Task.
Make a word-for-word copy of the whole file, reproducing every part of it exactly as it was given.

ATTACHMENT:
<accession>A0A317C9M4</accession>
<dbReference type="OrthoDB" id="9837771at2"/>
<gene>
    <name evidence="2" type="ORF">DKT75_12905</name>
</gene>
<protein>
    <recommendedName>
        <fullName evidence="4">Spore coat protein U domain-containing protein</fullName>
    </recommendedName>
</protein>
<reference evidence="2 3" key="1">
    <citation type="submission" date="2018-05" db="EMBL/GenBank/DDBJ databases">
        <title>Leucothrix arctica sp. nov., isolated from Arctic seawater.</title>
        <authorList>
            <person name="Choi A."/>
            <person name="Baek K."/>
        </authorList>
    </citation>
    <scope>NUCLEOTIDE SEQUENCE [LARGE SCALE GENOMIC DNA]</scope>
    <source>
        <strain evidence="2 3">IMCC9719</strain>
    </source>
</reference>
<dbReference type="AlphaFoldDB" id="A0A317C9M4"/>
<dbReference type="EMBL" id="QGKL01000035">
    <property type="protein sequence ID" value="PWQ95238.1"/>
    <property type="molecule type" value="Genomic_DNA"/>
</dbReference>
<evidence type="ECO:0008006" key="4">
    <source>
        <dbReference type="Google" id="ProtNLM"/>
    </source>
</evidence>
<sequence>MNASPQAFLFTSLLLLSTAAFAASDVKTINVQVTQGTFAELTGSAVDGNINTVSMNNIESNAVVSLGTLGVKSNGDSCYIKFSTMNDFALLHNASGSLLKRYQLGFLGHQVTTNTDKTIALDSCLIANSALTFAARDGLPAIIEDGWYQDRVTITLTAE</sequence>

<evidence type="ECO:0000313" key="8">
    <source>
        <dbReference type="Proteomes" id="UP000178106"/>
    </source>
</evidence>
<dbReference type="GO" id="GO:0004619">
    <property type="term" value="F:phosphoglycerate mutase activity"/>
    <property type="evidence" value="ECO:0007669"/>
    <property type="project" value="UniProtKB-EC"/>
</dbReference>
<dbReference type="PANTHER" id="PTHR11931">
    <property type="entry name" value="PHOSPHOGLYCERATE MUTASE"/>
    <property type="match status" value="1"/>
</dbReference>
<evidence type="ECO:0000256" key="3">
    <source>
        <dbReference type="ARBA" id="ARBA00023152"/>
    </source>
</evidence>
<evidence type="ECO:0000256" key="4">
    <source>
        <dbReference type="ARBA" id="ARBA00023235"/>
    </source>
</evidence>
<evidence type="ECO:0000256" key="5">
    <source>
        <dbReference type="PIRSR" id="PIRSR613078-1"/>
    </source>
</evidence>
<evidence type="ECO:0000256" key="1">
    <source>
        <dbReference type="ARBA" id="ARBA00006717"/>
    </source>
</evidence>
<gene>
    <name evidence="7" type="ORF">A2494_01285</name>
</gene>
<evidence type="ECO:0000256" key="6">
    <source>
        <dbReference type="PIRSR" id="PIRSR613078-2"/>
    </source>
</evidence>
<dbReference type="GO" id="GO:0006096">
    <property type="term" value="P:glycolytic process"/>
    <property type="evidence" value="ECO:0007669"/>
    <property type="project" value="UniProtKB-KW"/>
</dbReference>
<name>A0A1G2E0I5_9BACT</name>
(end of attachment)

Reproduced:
<accession>A0A317C9M4</accession>
<dbReference type="OrthoDB" id="9837771at2"/>
<gene>
    <name evidence="2" type="ORF">DKT75_12905</name>
</gene>
<protein>
    <recommendedName>
        <fullName evidence="4">Spore coat protein U domain-containing protein</fullName>
    </recommendedName>
</protein>
<reference evidence="2 3" key="1">
    <citation type="submission" date="2018-05" db="EMBL/GenBank/DDBJ databases">
        <title>Leucothrix arctica sp. nov., isolated from Arctic seawater.</title>
        <authorList>
            <person name="Choi A."/>
            <person name="Baek K."/>
        </authorList>
    </citation>
    <scope>NUCLEOTIDE SEQUENCE [LARGE SCALE GENOMIC DNA]</scope>
    <source>
        <strain evidence="2 3">IMCC9719</strain>
    </source>
</reference>
<dbReference type="AlphaFoldDB" id="A0A317C9M4"/>
<dbReference type="EMBL" id="QGKL01000035">
    <property type="protein sequence ID" value="PWQ95238.1"/>
    <property type="molecule type" value="Genomic_DNA"/>
</dbReference>
<evidence type="ECO:0008006" key="4">
    <source>
        <dbReference type="Google" id="ProtNLM"/>
    </source>
</evidence>
<sequence>MNASPQAFLFTSLLLLSTAAFAASDVKTINVQVTQGTFAELTGSAVDGNINTVSMNNIESNAVVSLGTLGVKSNGDSCYIKFSTMNDFALLHNASGSLLKRYQLGFLGHQVTTNTDKTIALDSCLIANSALTFAARDGLPAIIEDGWYQDRVTITLTAE</sequence>

<evidence type="ECO:0000313" key="8">
    <source>
        <dbReference type="Proteomes" id="UP000178106"/>
    </source>
</evidence>
<dbReference type="GO" id="GO:0004619">
    <property type="term" value="F:phosphoglycerate mutase activity"/>
    <property type="evidence" value="ECO:0007669"/>
    <property type="project" value="UniProtKB-EC"/>
</dbReference>
<dbReference type="PANTHER" id="PTHR11931">
    <property type="entry name" value="PHOSPHOGLYCERATE MUTASE"/>
    <property type="match status" value="1"/>
</dbReference>
<evidence type="ECO:0000256" key="3">
    <source>
        <dbReference type="ARBA" id="ARBA00023152"/>
    </source>
</evidence>
<evidence type="ECO:0000256" key="4">
    <source>
        <dbReference type="ARBA" id="ARBA00023235"/>
    </source>
</evidence>
<evidence type="ECO:0000256" key="5">
    <source>
        <dbReference type="PIRSR" id="PIRSR613078-1"/>
    </source>
</evidence>
<evidence type="ECO:0000256" key="1">
    <source>
        <dbReference type="ARBA" id="ARBA00006717"/>
    </source>
</evidence>
<gene>
    <name evidence="7" type="ORF">A2494_01285</name>
</gene>
<evidence type="ECO:0000256" key="6">
    <source>
        <dbReference type="PIRSR" id="PIRSR613078-2"/>
    </source>
</evidence>
<dbReference type="GO" id="GO:0006096">
    <property type="term" value="P:glycolytic process"/>
    <property type="evidence" value="ECO:0007669"/>
    <property type="project" value="UniProtKB-KW"/>
</dbReference>
<name>A0A1G2E0I5_9BACT</name>